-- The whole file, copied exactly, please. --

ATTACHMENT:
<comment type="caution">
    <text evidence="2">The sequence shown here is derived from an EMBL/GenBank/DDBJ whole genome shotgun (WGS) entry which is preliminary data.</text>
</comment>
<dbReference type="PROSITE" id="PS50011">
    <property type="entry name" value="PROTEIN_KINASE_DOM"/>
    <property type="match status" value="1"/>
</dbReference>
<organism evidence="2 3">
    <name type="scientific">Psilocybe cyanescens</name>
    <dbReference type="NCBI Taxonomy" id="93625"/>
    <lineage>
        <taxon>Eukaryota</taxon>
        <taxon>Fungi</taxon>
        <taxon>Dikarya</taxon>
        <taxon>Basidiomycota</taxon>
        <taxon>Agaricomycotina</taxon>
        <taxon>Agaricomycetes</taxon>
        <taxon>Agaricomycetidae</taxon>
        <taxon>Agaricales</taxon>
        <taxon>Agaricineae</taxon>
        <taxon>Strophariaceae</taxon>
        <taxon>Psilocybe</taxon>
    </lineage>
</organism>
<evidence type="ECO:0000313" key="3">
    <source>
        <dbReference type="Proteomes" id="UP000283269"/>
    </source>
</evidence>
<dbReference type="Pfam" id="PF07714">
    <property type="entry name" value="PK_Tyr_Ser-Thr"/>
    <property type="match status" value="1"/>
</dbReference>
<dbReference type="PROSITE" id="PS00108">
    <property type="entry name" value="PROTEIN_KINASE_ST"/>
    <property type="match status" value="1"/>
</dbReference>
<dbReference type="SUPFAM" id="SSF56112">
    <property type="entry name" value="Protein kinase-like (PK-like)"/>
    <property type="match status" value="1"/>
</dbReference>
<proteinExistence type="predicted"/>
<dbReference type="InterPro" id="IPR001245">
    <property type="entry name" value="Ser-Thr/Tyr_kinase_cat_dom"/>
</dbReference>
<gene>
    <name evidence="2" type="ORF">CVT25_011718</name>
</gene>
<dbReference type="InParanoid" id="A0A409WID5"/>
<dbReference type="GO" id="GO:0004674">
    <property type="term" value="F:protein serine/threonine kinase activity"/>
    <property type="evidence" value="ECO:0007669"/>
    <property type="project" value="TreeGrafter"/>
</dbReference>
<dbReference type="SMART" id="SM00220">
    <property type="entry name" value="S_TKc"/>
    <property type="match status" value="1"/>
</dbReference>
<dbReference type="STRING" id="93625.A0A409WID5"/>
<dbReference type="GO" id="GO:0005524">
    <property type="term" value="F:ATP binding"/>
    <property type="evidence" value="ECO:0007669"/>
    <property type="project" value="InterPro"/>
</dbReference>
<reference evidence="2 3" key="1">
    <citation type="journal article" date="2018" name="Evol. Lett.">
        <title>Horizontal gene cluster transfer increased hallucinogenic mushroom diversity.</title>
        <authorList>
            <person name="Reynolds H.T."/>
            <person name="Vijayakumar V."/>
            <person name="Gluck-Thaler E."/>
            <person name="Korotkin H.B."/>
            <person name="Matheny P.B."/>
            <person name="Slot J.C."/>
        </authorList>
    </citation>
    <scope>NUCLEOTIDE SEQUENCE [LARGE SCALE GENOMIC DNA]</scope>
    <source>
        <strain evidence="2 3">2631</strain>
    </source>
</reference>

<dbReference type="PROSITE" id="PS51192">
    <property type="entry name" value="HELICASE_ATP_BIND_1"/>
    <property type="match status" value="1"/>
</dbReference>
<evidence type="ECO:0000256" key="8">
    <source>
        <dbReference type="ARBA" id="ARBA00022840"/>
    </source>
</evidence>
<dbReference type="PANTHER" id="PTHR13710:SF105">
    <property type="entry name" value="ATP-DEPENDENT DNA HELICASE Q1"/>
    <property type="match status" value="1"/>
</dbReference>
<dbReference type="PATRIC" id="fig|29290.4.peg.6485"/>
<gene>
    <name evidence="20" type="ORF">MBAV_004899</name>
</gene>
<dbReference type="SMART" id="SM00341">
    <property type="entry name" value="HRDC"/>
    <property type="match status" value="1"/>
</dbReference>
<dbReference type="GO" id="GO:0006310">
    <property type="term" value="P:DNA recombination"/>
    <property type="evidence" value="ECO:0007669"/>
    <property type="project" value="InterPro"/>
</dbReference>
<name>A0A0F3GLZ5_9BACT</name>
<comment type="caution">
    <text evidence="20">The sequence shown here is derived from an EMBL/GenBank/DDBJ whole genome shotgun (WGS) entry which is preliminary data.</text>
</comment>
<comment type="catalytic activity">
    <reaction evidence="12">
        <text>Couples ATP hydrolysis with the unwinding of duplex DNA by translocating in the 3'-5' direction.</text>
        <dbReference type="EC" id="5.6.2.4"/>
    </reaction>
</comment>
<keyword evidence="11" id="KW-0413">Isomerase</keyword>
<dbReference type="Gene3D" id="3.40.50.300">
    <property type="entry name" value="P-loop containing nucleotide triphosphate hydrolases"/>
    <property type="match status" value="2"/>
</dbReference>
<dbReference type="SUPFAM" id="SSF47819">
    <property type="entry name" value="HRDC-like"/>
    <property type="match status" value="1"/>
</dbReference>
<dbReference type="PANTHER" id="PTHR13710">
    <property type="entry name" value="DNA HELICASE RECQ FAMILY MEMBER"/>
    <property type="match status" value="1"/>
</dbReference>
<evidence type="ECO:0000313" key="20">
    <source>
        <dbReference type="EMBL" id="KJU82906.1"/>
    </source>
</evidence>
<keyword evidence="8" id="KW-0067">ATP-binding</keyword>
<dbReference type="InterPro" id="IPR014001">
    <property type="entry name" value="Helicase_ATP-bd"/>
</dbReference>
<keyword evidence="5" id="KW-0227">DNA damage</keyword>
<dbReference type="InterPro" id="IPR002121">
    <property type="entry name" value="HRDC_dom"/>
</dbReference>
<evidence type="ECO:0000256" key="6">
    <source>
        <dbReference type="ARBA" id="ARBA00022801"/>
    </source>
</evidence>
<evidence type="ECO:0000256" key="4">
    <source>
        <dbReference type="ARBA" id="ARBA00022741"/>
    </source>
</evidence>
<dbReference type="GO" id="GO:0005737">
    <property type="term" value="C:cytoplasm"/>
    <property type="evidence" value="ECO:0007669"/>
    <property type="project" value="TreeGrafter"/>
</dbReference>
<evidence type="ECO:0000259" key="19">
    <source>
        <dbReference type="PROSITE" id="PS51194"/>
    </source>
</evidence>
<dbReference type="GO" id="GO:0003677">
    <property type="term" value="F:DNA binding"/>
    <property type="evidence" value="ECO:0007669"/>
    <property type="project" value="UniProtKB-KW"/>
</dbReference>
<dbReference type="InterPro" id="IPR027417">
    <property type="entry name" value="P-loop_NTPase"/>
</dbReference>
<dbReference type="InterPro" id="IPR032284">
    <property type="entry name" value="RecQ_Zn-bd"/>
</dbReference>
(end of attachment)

<comment type="caution">
    <text evidence="2">The sequence shown here is derived from an EMBL/GenBank/DDBJ whole genome shotgun (WGS) entry which is preliminary data.</text>
</comment>
<dbReference type="PROSITE" id="PS50011">
    <property type="entry name" value="PROTEIN_KINASE_DOM"/>
    <property type="match status" value="1"/>
</dbReference>
<organism evidence="2 3">
    <name type="scientific">Psilocybe cyanescens</name>
    <dbReference type="NCBI Taxonomy" id="93625"/>
    <lineage>
        <taxon>Eukaryota</taxon>
        <taxon>Fungi</taxon>
        <taxon>Dikarya</taxon>
        <taxon>Basidiomycota</taxon>
        <taxon>Agaricomycotina</taxon>
        <taxon>Agaricomycetes</taxon>
        <taxon>Agaricomycetidae</taxon>
        <taxon>Agaricales</taxon>
        <taxon>Agaricineae</taxon>
        <taxon>Strophariaceae</taxon>
        <taxon>Psilocybe</taxon>
    </lineage>
</organism>
<evidence type="ECO:0000313" key="3">
    <source>
        <dbReference type="Proteomes" id="UP000283269"/>
    </source>
</evidence>
<dbReference type="Pfam" id="PF07714">
    <property type="entry name" value="PK_Tyr_Ser-Thr"/>
    <property type="match status" value="1"/>
</dbReference>
<dbReference type="PROSITE" id="PS00108">
    <property type="entry name" value="PROTEIN_KINASE_ST"/>
    <property type="match status" value="1"/>
</dbReference>
<dbReference type="SUPFAM" id="SSF56112">
    <property type="entry name" value="Protein kinase-like (PK-like)"/>
    <property type="match status" value="1"/>
</dbReference>
<proteinExistence type="predicted"/>
<dbReference type="InterPro" id="IPR001245">
    <property type="entry name" value="Ser-Thr/Tyr_kinase_cat_dom"/>
</dbReference>
<gene>
    <name evidence="2" type="ORF">CVT25_011718</name>
</gene>
<dbReference type="InParanoid" id="A0A409WID5"/>
<dbReference type="GO" id="GO:0004674">
    <property type="term" value="F:protein serine/threonine kinase activity"/>
    <property type="evidence" value="ECO:0007669"/>
    <property type="project" value="TreeGrafter"/>
</dbReference>
<dbReference type="SMART" id="SM00220">
    <property type="entry name" value="S_TKc"/>
    <property type="match status" value="1"/>
</dbReference>
<dbReference type="STRING" id="93625.A0A409WID5"/>
<dbReference type="GO" id="GO:0005524">
    <property type="term" value="F:ATP binding"/>
    <property type="evidence" value="ECO:0007669"/>
    <property type="project" value="InterPro"/>
</dbReference>
<reference evidence="2 3" key="1">
    <citation type="journal article" date="2018" name="Evol. Lett.">
        <title>Horizontal gene cluster transfer increased hallucinogenic mushroom diversity.</title>
        <authorList>
            <person name="Reynolds H.T."/>
            <person name="Vijayakumar V."/>
            <person name="Gluck-Thaler E."/>
            <person name="Korotkin H.B."/>
            <person name="Matheny P.B."/>
            <person name="Slot J.C."/>
        </authorList>
    </citation>
    <scope>NUCLEOTIDE SEQUENCE [LARGE SCALE GENOMIC DNA]</scope>
    <source>
        <strain evidence="2 3">2631</strain>
    </source>
</reference>

<dbReference type="PROSITE" id="PS51192">
    <property type="entry name" value="HELICASE_ATP_BIND_1"/>
    <property type="match status" value="1"/>
</dbReference>
<evidence type="ECO:0000256" key="8">
    <source>
        <dbReference type="ARBA" id="ARBA00022840"/>
    </source>
</evidence>
<dbReference type="PANTHER" id="PTHR13710:SF105">
    <property type="entry name" value="ATP-DEPENDENT DNA HELICASE Q1"/>
    <property type="match status" value="1"/>
</dbReference>
<dbReference type="PATRIC" id="fig|29290.4.peg.6485"/>
<gene>
    <name evidence="20" type="ORF">MBAV_004899</name>
</gene>
<dbReference type="SMART" id="SM00341">
    <property type="entry name" value="HRDC"/>
    <property type="match status" value="1"/>
</dbReference>
<dbReference type="GO" id="GO:0006310">
    <property type="term" value="P:DNA recombination"/>
    <property type="evidence" value="ECO:0007669"/>
    <property type="project" value="InterPro"/>
</dbReference>
<name>A0A0F3GLZ5_9BACT</name>
<comment type="caution">
    <text evidence="20">The sequence shown here is derived from an EMBL/GenBank/DDBJ whole genome shotgun (WGS) entry which is preliminary data.</text>
</comment>
<comment type="catalytic activity">
    <reaction evidence="12">
        <text>Couples ATP hydrolysis with the unwinding of duplex DNA by translocating in the 3'-5' direction.</text>
        <dbReference type="EC" id="5.6.2.4"/>
    </reaction>
</comment>
<keyword evidence="11" id="KW-0413">Isomerase</keyword>
<dbReference type="Gene3D" id="3.40.50.300">
    <property type="entry name" value="P-loop containing nucleotide triphosphate hydrolases"/>
    <property type="match status" value="2"/>
</dbReference>
<dbReference type="SUPFAM" id="SSF47819">
    <property type="entry name" value="HRDC-like"/>
    <property type="match status" value="1"/>
</dbReference>
<dbReference type="PANTHER" id="PTHR13710">
    <property type="entry name" value="DNA HELICASE RECQ FAMILY MEMBER"/>
    <property type="match status" value="1"/>
</dbReference>
<evidence type="ECO:0000313" key="20">
    <source>
        <dbReference type="EMBL" id="KJU82906.1"/>
    </source>
</evidence>
<keyword evidence="8" id="KW-0067">ATP-binding</keyword>
<dbReference type="InterPro" id="IPR014001">
    <property type="entry name" value="Helicase_ATP-bd"/>
</dbReference>
<keyword evidence="5" id="KW-0227">DNA damage</keyword>
<dbReference type="InterPro" id="IPR002121">
    <property type="entry name" value="HRDC_dom"/>
</dbReference>
<evidence type="ECO:0000256" key="6">
    <source>
        <dbReference type="ARBA" id="ARBA00022801"/>
    </source>
</evidence>
<evidence type="ECO:0000256" key="4">
    <source>
        <dbReference type="ARBA" id="ARBA00022741"/>
    </source>
</evidence>
<dbReference type="GO" id="GO:0005737">
    <property type="term" value="C:cytoplasm"/>
    <property type="evidence" value="ECO:0007669"/>
    <property type="project" value="TreeGrafter"/>
</dbReference>
<evidence type="ECO:0000259" key="19">
    <source>
        <dbReference type="PROSITE" id="PS51194"/>
    </source>
</evidence>
<dbReference type="GO" id="GO:0003677">
    <property type="term" value="F:DNA binding"/>
    <property type="evidence" value="ECO:0007669"/>
    <property type="project" value="UniProtKB-KW"/>
</dbReference>
<dbReference type="InterPro" id="IPR027417">
    <property type="entry name" value="P-loop_NTPase"/>
</dbReference>
<dbReference type="InterPro" id="IPR032284">
    <property type="entry name" value="RecQ_Zn-bd"/>
</dbReference>